A Democratic candidate in a crucial race for the Virginia General Assembly denounced reports on Monday that she and her husband had performed live on a sexually explicit streaming site.
Susanna Gibson, a nurse practitioner running in her first election cycle, said in a statement that the leaks about the online activity were “an illegal invasion of my privacy designed to humiliate me and my family.”
The Washington Post and The Associated Press reported on Monday that tapes of live-streamed sexual activity had been recorded from a pornographic site and archived on another site. The New York Times has not independently verified the content of the videos. The Democratic Party of Virginia did not respond to a request for comment.
Ms. Gibson, 40, who appears on her campaign website in hospital scrubs as well as at home with her husband and two young children, is running for the House of Delegates in one of only a handful of competitive races that will determine control of the General Assembly. Republicans hold a slim majority in the House, and Democrats narrowly control the State Senate, but both chambers are up for grabs in November.
Ms. Gibson’s district, which is outside Richmond and primarily in Henrico County, is one of seven tossup seats in the 100-member House, according to the nonpartisan Virginia Public Access Project.
Releasing damaging information about candidates of the opposing party into the heat of a campaign is an age-old political practice, but the sensational nature of the disclosure of sex tapes — reportedly featuring Ms. Gibson and her husband, a lawyer — is highly unusual. Ms. Gibson called the release of the tapes “the worst gutter politics.” The Post said it learned of the material from a “Republican operative” who denied a connection to Ms. Gibson’s opponent, David Owen, or to other political groups in Virginia.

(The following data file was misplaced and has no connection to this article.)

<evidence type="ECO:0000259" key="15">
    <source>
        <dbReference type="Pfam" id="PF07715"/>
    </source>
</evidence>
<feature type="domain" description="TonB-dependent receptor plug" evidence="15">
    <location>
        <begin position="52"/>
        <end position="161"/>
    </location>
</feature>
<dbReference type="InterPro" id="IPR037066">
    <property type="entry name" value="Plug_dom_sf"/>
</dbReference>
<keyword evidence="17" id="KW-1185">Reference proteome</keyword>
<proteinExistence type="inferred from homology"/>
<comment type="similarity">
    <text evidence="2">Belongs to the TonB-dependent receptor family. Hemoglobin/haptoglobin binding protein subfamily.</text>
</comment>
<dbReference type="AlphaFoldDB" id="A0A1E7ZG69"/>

Daniel P. Watkins, a lawyer for Ms. Gibson, said it was unlawful in the state to record someone in a state of undress and distribute it to a third party without that person’s consent.
“It’s illegal and it’s disgusting to disseminate this kind of material, and we’re working closely with the F.B.I. and local prosecutors to bring the wrongdoers to justice,” Mr. Watkins said.
Ms. Gibson gave no indication she was considering dropping out of the race.
“It won’t intimidate me and it won’t silence me,” she said in her statement. “My political opponents and their Republican allies have proven they’re willing to commit a sex crime to attack me and my family because there’s no line they won’t cross to silence women when they speak up.”
Virginia’s governor, Glenn Youngkin, a Republican, has raised record sums for his party in an effort to take full control of the Legislature, which, if successful, would cap a remarkable swing from two years ago when Democrats fully controlled state government.